That’s why we’ve decided to make this letter available for download here and we hope you make great use of it for your teams now and into the future. It’s a great opportunity to document the commitment for training. 

Feel free to share this with your teams or modify it for your own training purposes. 

– Samer Forzley

CEO, Simutech Multimedia

Download the Training Commitment Letter

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How to Train Gen Z Employees: A Guide for Manufacturers

How to Train Gen Z Employees: A Guide for Manufacturers

Research shows that Gen Z will make up about three-quarters of the workforce by 2025. Born between the 1990s to mid-2000s, they are the first generation to grow up in an entirely digital world where social media, texting, Youtube, and apps are the norm. 

In this post, we’ll cover everything you need to know about Gen Z and give you tips on how to develop an effective manufacturing training program that enables them to thrive in the workplace.

Gen Z Core Values

It’s easy to think of Gen Z as “younger millennials,” but they are unlike any generation that has come before. For one, they’ve never known a world where the internet didn’t exist. 

They grew up using the internet as a tool for socializing, learning, and working. And as a result, prefer jobs where they get to use as much technology as possible. 

A study by Deloitte also discovered the following facts about Gen Z:

  • Career Development: Gen Z is loyal to companies that offer the safety of stable employment as well as diverse and entrepreneurial opportunities.
  • Working Styles: Gen Z has a preference for independence, even when working on team-based activities.
  • Core Value: Gen Z prioritize financial security over “personal fulfillment.”
  • Behavior & Character: Gen Z’s attachment to social media has real implications on how they interact and want to be perceived.

What all this means for manufacturers is that many of the old ways of doing things won’t work when it comes to training Gen Z. Studies show that by 2028 the current manufacturing skills gap may leave an estimated 2.4 million positions unfilled, with a potential economic impact of 2.5 trillion. The only way manufacturers can close this gap is by developing innovative ways to train the next generation of manufacturing talent.

Engage Gen Z using simulation training

Adopting a training program centered around mixed media and visually-stimulating content is the first step to training Gen Z workers. Remember, this generation grew up with the internet, spending most of their time on social media, video games, and learning through a variety of media types.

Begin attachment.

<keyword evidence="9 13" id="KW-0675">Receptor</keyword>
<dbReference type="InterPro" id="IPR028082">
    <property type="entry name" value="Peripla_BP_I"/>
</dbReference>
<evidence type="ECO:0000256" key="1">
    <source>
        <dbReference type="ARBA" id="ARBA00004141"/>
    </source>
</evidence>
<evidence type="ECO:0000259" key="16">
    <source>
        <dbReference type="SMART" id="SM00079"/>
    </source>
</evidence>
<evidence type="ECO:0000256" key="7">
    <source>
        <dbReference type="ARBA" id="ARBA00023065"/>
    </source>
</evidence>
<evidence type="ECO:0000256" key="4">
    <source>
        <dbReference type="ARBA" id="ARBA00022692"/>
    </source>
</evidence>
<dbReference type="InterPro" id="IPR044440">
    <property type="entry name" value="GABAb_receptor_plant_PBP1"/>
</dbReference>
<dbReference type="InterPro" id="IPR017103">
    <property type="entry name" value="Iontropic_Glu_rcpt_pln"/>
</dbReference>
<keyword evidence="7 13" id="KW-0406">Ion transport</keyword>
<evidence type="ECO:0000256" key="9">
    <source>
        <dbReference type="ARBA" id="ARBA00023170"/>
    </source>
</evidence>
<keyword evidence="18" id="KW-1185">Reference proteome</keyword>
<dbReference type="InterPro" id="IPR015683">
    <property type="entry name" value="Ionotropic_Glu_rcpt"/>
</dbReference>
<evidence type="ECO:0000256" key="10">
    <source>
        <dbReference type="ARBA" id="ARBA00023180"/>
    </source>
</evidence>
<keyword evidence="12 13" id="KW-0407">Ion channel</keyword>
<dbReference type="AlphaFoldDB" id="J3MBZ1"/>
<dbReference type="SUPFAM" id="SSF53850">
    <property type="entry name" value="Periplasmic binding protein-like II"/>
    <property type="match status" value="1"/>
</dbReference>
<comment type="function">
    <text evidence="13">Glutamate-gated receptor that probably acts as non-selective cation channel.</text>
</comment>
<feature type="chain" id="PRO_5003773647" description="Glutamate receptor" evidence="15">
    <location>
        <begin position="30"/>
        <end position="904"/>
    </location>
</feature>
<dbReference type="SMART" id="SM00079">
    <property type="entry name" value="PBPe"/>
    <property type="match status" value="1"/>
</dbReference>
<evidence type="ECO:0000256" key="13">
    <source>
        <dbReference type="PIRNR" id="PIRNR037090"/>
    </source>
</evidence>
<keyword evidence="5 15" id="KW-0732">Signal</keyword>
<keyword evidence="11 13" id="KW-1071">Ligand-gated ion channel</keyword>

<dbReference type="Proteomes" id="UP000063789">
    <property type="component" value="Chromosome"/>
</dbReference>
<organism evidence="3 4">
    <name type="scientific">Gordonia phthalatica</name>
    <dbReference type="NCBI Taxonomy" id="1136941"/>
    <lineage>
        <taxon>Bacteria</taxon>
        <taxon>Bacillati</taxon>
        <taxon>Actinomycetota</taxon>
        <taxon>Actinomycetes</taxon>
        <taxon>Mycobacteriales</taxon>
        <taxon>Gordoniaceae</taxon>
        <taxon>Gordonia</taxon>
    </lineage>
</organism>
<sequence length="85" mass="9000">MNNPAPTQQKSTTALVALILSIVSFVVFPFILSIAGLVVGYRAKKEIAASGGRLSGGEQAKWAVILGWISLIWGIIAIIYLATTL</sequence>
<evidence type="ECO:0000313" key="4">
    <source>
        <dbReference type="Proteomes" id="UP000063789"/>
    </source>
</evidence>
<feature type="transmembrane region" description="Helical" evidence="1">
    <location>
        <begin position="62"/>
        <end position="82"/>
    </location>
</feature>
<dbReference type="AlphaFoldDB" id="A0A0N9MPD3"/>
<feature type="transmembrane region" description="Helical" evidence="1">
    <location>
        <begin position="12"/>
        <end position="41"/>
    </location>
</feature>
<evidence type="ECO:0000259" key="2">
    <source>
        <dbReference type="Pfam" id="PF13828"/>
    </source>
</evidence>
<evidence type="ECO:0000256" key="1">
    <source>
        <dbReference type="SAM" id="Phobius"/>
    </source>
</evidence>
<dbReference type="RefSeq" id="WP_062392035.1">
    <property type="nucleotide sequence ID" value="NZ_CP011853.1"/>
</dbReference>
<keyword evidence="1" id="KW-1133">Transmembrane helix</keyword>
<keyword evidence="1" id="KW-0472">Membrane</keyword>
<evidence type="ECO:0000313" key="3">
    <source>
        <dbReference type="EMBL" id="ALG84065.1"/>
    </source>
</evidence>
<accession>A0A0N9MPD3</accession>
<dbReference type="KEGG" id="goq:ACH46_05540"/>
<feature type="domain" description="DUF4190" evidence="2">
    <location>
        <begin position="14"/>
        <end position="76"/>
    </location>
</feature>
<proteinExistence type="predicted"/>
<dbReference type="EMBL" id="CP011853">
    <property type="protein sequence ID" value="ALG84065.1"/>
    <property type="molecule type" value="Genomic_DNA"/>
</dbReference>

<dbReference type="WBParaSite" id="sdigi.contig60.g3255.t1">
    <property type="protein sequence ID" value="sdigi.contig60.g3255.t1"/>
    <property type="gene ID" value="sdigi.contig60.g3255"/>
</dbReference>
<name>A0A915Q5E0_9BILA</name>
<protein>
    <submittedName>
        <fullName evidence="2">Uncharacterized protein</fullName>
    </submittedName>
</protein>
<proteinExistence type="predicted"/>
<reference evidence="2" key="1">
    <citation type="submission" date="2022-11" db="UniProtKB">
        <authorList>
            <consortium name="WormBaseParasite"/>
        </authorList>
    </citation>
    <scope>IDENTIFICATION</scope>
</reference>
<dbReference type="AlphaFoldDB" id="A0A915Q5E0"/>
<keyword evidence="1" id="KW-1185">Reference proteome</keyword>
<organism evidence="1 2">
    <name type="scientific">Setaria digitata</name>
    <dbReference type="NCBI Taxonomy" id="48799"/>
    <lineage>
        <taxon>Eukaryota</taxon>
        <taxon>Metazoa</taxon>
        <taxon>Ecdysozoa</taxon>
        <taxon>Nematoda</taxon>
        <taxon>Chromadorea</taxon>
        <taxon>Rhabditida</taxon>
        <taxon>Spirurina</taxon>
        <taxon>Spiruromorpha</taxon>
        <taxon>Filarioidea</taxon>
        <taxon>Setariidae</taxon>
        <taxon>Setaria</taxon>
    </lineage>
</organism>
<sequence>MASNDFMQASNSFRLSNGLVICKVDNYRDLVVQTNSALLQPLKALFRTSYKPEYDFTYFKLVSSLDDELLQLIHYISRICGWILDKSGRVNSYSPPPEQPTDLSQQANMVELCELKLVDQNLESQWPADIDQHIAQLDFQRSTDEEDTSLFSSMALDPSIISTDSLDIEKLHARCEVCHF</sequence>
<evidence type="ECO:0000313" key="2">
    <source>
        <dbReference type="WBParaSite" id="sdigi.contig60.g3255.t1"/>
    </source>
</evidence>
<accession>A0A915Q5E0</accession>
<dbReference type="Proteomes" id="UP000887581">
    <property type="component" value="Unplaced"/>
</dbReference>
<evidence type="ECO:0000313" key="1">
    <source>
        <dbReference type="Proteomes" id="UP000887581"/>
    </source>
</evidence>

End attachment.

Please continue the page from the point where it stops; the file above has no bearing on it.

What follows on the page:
As a result, your training program needs to reflect what’s innate to them. One of the most effective training methods is to use simulation training. Here are a few reasons why simulations are an excellent solution for manufacturers:

  • Immersion: Simulation training allows students to learn by doing in an immersive, safe environment. They can practice a wide range of manufacturing and troubleshooting skills without the risk of injury.  
  • Real-time feedback: With simulation training, Gen Z workers can get real-time feedback into their performance. They can quickly see what areas need to be improved, which leads to increased job performance.  
  • Gamification:  Simulations borrow a lot of concepts from gaming, such as 3D environments, scoreboards, and increasing difficulty. All of this increases knowledge retention while delivering a fun learning experience.  

If you’re interested in learning how simulation training can help you train the next generation of workers, be sure to contact us for more information on Simutech Multimedia’s training platform.

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The cost of not training – especially in a time of crisis

The cost of not training – especially in a time of crisis

A common question we get asked is what is the Return On Investment (ROI) for your training, or any training for that matter? It is a fair question, as we understand that all companies want to get value for their money. Today, I wanted to address the other side of this — the cost of not training someone, especially in a time of crisis. Recruiting, staff satisfaction, and staff retention are all variables that are affected by the hidden costs of not training.